In 1996, The Journal of Management Inquiry accepted an article that the three of us coauthored under David Bastien’s lead. For reasons extending beyond M&A, we entitled it, “Corporate Judo – Exploiting the Dark Side of Change when Competitors Merge, Acquire, Downsize, or Restructure”. For those unaware of it, unlike the commercial press, scholarly publications primarily source their revenue from subscriptions and reprints. In preparing this article for Seeking Alpha, I reached out to Sage Publications for permission to provide an open-link to that article. I want to thank Sage here for their willingness to do so; very classy. [In the link, click on “Vol 5, Issue 3, 1996” and scroll down to open the article.]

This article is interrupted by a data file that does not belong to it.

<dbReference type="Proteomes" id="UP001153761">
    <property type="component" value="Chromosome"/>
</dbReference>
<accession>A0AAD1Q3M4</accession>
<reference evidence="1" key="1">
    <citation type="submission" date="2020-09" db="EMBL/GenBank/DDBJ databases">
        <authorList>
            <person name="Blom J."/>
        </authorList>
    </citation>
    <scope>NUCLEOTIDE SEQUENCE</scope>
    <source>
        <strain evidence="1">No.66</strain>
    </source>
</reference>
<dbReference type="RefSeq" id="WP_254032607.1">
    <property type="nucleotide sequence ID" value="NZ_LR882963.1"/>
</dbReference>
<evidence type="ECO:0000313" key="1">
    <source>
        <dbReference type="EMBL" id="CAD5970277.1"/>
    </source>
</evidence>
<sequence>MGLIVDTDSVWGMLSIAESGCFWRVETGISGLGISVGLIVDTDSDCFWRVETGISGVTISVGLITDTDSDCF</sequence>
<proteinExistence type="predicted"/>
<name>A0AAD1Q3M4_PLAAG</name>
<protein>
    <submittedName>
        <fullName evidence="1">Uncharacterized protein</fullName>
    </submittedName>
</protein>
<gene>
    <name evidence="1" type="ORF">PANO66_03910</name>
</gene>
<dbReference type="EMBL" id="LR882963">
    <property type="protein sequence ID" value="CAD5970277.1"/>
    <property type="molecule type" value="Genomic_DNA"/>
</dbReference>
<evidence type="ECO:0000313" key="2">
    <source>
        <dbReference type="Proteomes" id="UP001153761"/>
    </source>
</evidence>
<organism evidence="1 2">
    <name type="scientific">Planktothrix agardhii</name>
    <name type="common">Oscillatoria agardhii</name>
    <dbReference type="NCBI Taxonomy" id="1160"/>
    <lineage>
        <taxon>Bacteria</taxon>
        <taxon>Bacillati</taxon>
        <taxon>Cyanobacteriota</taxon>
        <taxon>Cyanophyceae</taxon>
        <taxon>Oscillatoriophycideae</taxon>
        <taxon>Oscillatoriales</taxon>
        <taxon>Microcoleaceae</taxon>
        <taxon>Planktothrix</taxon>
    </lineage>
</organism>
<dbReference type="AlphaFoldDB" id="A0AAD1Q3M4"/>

The piece was well researched with extensive citations and went into a great deal of detail about organizational dynamics during times of change. We provided an example of a competitor that grew spectacularly when their rival overreached on an M&A integration, and we offered some prescriptions for success. The concepts landed us on television, the cover of the business section of USA Today, various regional newspapers, and in marketing and trade journals. We also drew some criticism including from Michael Hitt and Roy Serpa; we swatted it away.

The topic had been whispered about but never explored openly for the reason, we speculated, that business people did not want it known that they would resort to such tactics even though some did. The practice of taking advantage of a competitor’s disarray is best not broadcast. Commandeering clients and employees through advertising, direct mail, promotional pricing, and/or coffee house conversations is done but subtly to the extent possible.